Doctor insights on:
Brain Stem Injury Symptoms
Spine Specialist: Recommend seeing a fellowship trained spine/pain specialist. ...Read more
I have just been diagnsed with brain stem ischemia after a fall 5 years ago. It is chronic and stable. I continue to have symptoms. Is there any tx?
See a neurologist: Primary progressive multiple sclerosis is a form of MS based on the timeline of your symptoms. In order to be diagnosed with PPMS, you must first have a diagnosis of MS by a neurologist. Secondly, you must have a clinical course that is indicative of PPMS - it can only be diagnosed over time. See a neurologist for further evaluation. http://www.nlm.nih.gov/medlineplus/multiplesclerosis.html ...Read more
Is a brain stem stroke diagnosable by MRI, or is it just a clinical diagnosis? I have an inkling by looking at the symptoms that I had one.
Typically yes: yes typically acute stroke will show up on MRI brain. In very rare instances strokes can be not seen (especially posterior circulation related) and the term "MRI negative stroke" is used in such a scenario. If you think you had a stroke you need to go to ED immediately to get MRI brain and close observation as some strokes can result in a dangerous brain swelling especially in young adults. ...Read more
Anatomy = function: The different brain regions control different functions. At the same time, they are interconnected. A brainstem lesion can cause any number of cranial neuropathies, impaired breathing, and in some cases, death. Cortical lesions can affect muscle strength, personality, language, etc. See a neurologist for further discussion. http://www.webmd.com/brain/picture-of-the-brain ...Read more
I have been having some MS like symptoms. Mri shows brain stem lesions n fluid on optic nerve sheaths. Could this be ms?
In 97/98 I was diagnosed w/prob M.S. by 3 dif. Dr.'s I had multiple symp M.R.I done & was told I have 2 spots on brain stem, my mem/mgrns r worse, what do I do?
See below: You probably have multiple sclerosis, and you need to be taking a potent oral agent, or even tysabri (natalizumab). Get updated mri's of both neck and brain, spinal fluid if doc unsure, and compare with prior films. N.B., migraine and ms are co-morbidities, and the memory loss is a sign of increased burden of disease. Do not wait, get all of this addressed. ...Read moreSee 2 more doctor answers
Are GBM in brain stem hereditary? Ex husband has gbm in brain stem for 6 years now. Should I worry about the kids?
No: There is no literature to suggest GBM's are hereditary. ...Read more
Need to know: what you mean by accessed? Vascular structures can be treated with microvascular techniques, but everything else requires open surgery. ...Read more
I have had a near-constant tingling vertically up the right side of my brain stem x 4 months. What is that? Should I be concerned? Thanks!
Yes, look into it...: Well, I'm hoping the tingling is up the right side of your neck. I don't think a person can actually identify tingling of the brain stem. Yes, I do think you should be concerned. It suggests a nerve impingement or entrapment somewhere in your neck or scalp. Start with your primary provider..an electromyogram might shed some light on the situation. Good wishes:) ...Read more
Dandy-Walker: Dandy-Walker is a congenital disorder of the 4th ventricle, which is replaced by a large cystic mass. Of course, there are other possibilities as well, but here is a link to get you started : http://ghr.nlm.nih.gov/condition/dandy-walker-syndrome ...Read more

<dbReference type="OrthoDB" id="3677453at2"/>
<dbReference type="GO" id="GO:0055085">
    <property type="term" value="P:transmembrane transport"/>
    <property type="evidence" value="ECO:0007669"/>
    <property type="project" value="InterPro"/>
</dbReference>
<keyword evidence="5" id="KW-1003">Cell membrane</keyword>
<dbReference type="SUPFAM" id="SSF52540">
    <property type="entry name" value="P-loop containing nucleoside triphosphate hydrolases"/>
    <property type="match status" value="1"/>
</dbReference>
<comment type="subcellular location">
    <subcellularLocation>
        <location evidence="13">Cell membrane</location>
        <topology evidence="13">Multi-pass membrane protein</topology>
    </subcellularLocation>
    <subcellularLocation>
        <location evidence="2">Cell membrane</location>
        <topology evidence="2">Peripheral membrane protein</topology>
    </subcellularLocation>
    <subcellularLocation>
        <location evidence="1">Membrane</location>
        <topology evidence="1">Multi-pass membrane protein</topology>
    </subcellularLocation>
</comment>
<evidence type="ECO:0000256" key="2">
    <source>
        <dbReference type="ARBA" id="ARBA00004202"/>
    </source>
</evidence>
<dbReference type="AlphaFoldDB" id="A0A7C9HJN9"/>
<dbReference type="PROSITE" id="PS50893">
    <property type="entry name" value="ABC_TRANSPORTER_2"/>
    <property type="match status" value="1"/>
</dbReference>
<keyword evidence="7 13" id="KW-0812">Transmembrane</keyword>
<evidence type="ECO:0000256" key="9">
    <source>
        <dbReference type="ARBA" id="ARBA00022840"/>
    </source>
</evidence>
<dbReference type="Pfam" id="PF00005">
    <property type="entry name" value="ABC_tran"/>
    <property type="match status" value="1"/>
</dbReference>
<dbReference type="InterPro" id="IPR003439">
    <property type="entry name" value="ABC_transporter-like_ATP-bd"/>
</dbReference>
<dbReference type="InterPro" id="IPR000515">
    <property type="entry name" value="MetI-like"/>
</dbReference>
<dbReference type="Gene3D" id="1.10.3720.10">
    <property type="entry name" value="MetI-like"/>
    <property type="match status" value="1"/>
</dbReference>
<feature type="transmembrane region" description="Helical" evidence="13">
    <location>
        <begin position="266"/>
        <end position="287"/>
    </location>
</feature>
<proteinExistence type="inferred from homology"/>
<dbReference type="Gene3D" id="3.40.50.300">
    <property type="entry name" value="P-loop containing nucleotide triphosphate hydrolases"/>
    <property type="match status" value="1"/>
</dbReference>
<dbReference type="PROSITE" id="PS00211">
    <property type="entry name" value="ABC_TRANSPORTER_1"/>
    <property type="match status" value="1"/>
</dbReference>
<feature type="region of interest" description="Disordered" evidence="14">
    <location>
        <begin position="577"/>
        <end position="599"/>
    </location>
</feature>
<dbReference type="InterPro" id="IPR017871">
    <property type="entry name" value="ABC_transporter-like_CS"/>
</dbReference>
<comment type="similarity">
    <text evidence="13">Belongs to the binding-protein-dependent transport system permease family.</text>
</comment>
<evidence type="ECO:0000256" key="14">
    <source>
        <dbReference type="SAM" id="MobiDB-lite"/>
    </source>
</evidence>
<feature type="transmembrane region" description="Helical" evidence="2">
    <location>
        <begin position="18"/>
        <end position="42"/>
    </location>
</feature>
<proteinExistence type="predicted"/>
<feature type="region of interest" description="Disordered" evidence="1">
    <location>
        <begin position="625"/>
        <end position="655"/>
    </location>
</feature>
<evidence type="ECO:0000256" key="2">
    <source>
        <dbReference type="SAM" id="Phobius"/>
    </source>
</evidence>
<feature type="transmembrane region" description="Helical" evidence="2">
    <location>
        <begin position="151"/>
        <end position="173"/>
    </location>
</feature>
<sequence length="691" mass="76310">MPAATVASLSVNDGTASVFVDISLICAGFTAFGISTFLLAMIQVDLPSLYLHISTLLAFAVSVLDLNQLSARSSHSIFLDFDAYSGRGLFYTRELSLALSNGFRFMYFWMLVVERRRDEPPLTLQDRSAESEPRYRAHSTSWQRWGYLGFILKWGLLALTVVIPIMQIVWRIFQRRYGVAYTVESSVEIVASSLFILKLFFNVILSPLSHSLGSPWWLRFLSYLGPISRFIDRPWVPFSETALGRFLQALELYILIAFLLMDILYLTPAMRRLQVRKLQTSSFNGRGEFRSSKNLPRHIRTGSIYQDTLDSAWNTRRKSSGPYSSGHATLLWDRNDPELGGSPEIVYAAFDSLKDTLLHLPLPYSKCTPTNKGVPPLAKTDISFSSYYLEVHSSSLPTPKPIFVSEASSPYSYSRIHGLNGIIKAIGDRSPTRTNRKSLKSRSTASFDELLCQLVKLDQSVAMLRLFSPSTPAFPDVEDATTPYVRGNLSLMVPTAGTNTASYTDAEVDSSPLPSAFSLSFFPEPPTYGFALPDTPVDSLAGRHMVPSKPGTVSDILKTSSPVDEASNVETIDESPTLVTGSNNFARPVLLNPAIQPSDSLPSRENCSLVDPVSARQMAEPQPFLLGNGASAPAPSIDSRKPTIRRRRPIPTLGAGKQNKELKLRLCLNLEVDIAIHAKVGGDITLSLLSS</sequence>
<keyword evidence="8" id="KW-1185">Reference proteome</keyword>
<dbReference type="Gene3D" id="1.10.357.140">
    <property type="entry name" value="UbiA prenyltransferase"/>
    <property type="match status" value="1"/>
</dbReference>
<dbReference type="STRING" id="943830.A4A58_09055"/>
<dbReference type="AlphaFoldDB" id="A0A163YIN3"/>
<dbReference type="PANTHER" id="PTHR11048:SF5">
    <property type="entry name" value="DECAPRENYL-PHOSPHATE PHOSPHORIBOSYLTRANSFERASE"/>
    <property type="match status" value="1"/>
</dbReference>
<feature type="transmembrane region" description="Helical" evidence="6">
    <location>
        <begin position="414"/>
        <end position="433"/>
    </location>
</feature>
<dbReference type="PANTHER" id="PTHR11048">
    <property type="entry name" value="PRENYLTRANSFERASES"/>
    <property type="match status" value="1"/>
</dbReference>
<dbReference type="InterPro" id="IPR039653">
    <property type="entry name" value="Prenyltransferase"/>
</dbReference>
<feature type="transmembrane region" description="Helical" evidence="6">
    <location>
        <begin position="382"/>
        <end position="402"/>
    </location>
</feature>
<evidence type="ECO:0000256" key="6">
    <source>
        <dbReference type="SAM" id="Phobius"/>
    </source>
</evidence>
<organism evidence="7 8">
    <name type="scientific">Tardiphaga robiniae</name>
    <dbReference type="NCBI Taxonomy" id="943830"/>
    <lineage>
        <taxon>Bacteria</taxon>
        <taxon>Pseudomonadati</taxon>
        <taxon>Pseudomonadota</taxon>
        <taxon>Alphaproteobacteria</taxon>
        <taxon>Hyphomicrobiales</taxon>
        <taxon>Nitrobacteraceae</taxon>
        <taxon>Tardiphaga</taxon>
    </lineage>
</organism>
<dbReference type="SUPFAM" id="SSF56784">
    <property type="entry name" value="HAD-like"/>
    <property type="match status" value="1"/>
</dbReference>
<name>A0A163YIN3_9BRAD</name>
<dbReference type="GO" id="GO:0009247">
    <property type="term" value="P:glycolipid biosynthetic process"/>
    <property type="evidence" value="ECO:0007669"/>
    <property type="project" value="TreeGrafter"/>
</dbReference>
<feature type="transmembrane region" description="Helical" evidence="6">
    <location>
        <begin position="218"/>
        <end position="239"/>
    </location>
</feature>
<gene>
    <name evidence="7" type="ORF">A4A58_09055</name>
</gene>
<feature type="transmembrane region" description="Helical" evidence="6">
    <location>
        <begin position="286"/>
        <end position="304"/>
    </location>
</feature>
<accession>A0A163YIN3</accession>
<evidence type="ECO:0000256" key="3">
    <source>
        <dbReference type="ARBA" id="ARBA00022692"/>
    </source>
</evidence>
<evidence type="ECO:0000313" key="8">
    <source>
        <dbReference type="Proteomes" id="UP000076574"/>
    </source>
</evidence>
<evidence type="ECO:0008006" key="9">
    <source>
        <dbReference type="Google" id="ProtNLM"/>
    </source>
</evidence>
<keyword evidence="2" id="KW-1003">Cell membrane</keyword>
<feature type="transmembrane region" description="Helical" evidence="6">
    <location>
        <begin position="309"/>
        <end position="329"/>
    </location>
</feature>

For life: Brain stem functions include most things we do reflexively without thinking, like breathing, swallowing, adjusting our heart rate to our environment, sweating on the face, moving our eyes in unison, keeping our balance and even digesting food. The brain stem also houses the nerves that innervate the structures of the head, including facial muscles. ...Read more
Multiple problems: in older folks, local strokes, either from end arteries within stem, or without in vertebrobasilar circulation. Might have significant trauma causing vertebral artery dissection. Can see midline posterior tumors, mainly in children. Can be an area of involvement in multiple sclerosis, vasculitis, sarcoidosis, Lyme disease, etc. If there seems localized damage, an answer is needed. ...Read more
Could you tell me if the brain stem is the only part of the brain functioning, can someone ever recover?
No, not likely: The upper brain(cerebral cortex) is what gives us the ability to think and be rational. If that part is nonfunctional, then a person is left in a vegetative state which is no good life and we should let nature take its own course and not support him/her artificially. ...Read more
Is it possible to have a partially severed brain stem, and still survive? IF so, what does a partially severed brain stem actually mean?
Please repost: Taken out of context, your question cannot be answered. Please repost and explain the circumstances that caused you to post this question. ...Read more
Bad event: Brain stem hemorrhage is not great, as relatively small area with critical nerves and connections. Hard to control once started, and often pts left with chronic disability. I know this is not good news, but hopefully careful inpatient medical care will lead to survival and rehabilitation measures to restoration. ...Read more
Many reasons: Fluid in the brain can be normal or abnormal. There is spinal fluid all the time around the brainstem, but accumulation of fluid such as hydrocephalus and pseudotumor cerebri can cause problems. There are of course infection, tumors and other conditions that lead to fluid in the brain. You need to be under the care of a neurologist and get all your questions answered. ...Read more